The recently concluded deal between Iran and the P5+1 group of world powers presents a range of opportunities for Pakistan. Under the deal, known as the Joint Comprehensive Plan of Action, Iran will receive relief from sanctions that were put into place by the United Nations, the United States, and the European Union for its nuclear program. For Iran’s neighbors, including Pakistan, this means reduced barriers for commercial activities. Specifically, the windfall from the Iran nuclear deal could reinvigorate the construction of the troubled Iran-Pakistan pipeline project.
A recent Agence France-Presse report notes that the $7.5 billion infrastructure project—a potential source of respite for energy-starved Pakistan—may allow Pakistan to meet its obligations and lead to the completion of the pipeline. As I noted in The Diplomat in late 2013, Pakistan pledged to accelerate the construction of its side of the pipeline but that later fell flat due to Pakistan’s inability to finance construction. In particular, Iran withdrew a $500 billion loan that would have allowed Pakistan to complete its part of the pipeline.
Most recently, following Chinese President Xi Jinping’s visit to Pakistan in April 2015, it became apparent that China would buttress Pakistan’s efforts to complete its side of the pipeline. Geographically, the southern end of the China-Pakistan Economic Corridor (CPEC), a massive infrastructure initiative that was formally unveiled during Xi’s visit to Pakistan, will end at the China-financed port city of Gwadar. Under the current arrangement, Pakistan will build the portion of the pipeline between Gwadar and the Iranian border (roughly 80 kilomters), and China will integrate the rest of the pipeline with the broader CPEC, including extending the pipeline to the Pakistani city of Nawabshah, north of Karachi.
For its part, Iran welcomed Chinese involvement in the pipeline. Following Xi’s April trip to Pakistan, Iran’s ambassador to China Ali Asghar Khaji noted that the extension of the Iran-Pakistan pipeline would be in Iran’s interest, as well as in the interest of China and Pakistan. For China, having direct access to natural gas from Iran’s South Pars field—the world’s largest natural gas field—would be coup as far as its energy security was concerned.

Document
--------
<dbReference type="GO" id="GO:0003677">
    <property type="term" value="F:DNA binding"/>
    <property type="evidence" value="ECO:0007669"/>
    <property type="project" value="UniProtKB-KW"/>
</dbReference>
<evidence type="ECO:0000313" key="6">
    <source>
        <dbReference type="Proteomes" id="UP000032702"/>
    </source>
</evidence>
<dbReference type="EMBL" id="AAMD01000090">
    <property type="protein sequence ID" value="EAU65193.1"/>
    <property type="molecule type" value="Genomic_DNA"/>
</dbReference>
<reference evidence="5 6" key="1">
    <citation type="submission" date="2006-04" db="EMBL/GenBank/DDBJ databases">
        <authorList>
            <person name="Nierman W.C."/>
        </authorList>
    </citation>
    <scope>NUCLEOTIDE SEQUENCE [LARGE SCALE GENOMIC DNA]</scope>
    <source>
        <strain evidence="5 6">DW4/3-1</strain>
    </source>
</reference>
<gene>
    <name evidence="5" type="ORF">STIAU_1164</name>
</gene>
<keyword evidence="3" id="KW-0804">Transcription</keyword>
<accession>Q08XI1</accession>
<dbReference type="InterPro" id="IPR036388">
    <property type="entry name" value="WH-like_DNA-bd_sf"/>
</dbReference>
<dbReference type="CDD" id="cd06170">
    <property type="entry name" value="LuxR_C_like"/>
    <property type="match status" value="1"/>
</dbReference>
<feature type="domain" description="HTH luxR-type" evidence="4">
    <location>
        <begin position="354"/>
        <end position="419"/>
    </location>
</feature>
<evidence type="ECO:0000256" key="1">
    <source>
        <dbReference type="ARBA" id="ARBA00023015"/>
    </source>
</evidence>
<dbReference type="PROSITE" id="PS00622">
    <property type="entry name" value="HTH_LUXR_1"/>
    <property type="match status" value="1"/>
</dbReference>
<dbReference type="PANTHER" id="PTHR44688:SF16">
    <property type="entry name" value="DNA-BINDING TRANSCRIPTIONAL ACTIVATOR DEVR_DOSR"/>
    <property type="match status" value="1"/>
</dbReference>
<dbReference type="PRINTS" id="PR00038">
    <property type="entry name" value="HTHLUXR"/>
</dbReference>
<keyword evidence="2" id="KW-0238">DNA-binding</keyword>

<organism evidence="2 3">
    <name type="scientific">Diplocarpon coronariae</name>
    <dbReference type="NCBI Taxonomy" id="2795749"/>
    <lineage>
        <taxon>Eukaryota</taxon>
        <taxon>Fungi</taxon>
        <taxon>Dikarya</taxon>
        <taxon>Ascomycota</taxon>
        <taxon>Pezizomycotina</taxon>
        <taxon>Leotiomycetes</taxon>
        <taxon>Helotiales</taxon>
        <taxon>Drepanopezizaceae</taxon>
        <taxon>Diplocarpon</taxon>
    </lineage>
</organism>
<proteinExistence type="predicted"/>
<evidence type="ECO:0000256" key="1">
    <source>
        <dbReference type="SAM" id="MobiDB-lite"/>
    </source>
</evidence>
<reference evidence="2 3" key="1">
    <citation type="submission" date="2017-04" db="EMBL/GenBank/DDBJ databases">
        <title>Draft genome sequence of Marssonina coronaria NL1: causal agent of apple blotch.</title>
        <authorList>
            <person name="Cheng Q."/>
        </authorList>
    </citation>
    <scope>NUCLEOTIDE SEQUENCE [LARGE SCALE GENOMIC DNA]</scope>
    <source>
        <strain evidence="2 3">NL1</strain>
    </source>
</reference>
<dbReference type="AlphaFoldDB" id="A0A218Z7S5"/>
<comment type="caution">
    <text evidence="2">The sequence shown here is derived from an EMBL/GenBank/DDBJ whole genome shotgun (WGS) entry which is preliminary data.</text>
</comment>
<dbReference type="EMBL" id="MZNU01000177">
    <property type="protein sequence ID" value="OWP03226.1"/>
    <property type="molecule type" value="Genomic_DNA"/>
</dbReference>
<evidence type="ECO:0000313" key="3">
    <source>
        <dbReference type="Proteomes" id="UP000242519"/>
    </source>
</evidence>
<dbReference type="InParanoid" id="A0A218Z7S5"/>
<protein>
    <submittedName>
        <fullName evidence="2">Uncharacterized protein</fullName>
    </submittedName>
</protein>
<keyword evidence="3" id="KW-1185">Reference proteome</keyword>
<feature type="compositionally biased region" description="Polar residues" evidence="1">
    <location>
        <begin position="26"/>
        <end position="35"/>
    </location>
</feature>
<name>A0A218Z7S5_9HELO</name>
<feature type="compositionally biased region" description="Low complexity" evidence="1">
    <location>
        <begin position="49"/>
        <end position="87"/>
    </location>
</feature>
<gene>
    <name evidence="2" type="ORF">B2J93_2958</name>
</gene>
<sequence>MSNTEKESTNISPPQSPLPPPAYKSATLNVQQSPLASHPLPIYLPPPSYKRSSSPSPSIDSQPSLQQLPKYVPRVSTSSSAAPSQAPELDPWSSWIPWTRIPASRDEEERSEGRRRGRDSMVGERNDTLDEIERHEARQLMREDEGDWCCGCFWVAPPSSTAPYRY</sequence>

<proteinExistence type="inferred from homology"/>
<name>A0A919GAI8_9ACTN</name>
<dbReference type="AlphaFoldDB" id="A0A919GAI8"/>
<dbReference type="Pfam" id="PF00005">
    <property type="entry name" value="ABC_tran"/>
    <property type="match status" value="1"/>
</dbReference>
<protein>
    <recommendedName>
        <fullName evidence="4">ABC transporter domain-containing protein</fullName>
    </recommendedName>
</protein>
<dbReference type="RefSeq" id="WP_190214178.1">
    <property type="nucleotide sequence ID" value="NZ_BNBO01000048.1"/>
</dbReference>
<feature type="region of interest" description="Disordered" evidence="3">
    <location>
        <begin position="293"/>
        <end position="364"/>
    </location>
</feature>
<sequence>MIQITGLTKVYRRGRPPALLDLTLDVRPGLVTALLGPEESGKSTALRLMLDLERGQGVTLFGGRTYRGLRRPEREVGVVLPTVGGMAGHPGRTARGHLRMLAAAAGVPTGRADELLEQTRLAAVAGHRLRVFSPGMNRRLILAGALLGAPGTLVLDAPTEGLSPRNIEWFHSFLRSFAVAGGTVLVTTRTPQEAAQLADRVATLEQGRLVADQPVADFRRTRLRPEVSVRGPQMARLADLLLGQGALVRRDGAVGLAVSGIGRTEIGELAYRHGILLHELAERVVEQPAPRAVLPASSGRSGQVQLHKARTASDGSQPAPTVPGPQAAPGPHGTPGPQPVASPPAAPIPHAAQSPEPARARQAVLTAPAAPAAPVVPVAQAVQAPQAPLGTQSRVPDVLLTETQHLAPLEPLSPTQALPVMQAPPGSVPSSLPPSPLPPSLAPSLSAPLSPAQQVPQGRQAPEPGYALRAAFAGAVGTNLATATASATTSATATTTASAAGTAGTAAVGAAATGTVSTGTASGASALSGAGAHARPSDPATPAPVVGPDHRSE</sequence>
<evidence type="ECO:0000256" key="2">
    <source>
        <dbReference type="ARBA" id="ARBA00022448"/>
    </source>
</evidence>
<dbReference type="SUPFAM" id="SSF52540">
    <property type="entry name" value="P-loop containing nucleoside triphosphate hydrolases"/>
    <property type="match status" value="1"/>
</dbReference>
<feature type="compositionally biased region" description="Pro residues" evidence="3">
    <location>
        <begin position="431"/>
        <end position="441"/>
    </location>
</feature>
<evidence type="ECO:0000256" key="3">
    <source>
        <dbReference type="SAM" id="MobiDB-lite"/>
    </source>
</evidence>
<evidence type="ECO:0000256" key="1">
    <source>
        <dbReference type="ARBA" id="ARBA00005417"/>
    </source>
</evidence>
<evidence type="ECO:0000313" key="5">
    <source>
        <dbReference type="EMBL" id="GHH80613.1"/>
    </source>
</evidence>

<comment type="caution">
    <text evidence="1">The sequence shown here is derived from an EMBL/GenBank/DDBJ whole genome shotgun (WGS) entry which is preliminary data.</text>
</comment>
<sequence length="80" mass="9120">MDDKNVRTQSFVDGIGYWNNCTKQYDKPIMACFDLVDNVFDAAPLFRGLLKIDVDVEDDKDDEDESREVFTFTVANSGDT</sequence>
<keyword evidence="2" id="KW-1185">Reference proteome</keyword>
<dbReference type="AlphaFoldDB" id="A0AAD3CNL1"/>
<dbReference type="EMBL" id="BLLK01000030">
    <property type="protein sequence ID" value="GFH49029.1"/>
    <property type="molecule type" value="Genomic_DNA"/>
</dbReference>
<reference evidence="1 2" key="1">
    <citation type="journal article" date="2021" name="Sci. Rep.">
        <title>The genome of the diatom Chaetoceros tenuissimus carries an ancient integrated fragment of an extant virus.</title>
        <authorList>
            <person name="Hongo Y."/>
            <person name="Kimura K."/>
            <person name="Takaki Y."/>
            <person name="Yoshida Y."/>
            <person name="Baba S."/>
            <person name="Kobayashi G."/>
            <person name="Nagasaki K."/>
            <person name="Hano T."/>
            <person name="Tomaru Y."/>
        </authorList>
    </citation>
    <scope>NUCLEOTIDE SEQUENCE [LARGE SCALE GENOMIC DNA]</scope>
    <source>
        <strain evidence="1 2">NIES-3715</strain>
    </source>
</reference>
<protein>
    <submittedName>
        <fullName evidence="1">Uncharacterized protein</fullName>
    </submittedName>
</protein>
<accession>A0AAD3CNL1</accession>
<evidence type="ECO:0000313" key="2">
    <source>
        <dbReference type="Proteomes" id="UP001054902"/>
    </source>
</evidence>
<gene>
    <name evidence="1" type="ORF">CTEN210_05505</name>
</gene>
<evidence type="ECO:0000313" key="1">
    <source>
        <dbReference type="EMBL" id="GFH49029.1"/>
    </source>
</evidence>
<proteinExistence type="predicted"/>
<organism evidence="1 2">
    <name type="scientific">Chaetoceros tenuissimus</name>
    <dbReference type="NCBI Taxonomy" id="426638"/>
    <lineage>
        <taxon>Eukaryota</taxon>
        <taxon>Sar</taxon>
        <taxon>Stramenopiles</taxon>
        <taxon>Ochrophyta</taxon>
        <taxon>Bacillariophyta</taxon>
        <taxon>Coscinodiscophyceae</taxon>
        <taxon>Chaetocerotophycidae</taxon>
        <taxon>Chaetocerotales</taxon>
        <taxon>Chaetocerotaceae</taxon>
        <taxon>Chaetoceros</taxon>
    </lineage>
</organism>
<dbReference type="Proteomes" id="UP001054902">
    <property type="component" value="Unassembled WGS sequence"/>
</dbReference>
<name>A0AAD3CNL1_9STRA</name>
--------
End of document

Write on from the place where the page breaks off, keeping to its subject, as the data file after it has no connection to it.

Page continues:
According to Pakistan’s Minister of Petroleum and Natural Resources Shaihd Khaqan Abbasi, the Iran nuclear deal will enable Pakistan to complete its portion of the pipeline. “Now hopefully, as the sanctions are removed, it facilitates us to address our energy need and also meet the contractual obligation,” Abbasi notes in the AFP report. It is unclear if the minister’s statement means that Iranian financing could potentially assist Pakistan in the endeavor. For the moment, the timely completion of an Iran-Pakistan pipeline remains an open question, but the Iran nuclear accord and China’s growing stakes in Pakistan’s infrastructure make it more likely.
Beyond the pipeline, Islamabad is looking to expand trade with Iran once the nuclear accord is fully implemented and sanctions are lifted. Syed Tariq Fatemi, speaking at an event in Washington D.C., noted that “An end to sanctions will open up new opportunities for Pakistan to enhance its commercial and economic ties with Iran.” “We have a long border, and we could have massive trade with that country should this issue of sanctions no longer be hovering over us,” he added.
While the Iran nuclear deal won’t be fully implemented until late-2015 or early-2016 at the earliest, Iran and Pakistan will likely continue to consult on their prospects for mutually beneficial economic cooperation. On the security front, both countries will be eager to reduce tensions that have grown along the border due to unrest in Pakistan’s Balochistan and Iran’s Sistan-Baluchestan provinces. In recent months, Pakistan-based Sunni militants, affiliated with groups such as Jaish-ul-Adl, have carried out cross-border strikes against Iranian border guards, heightening Iranian frustrations.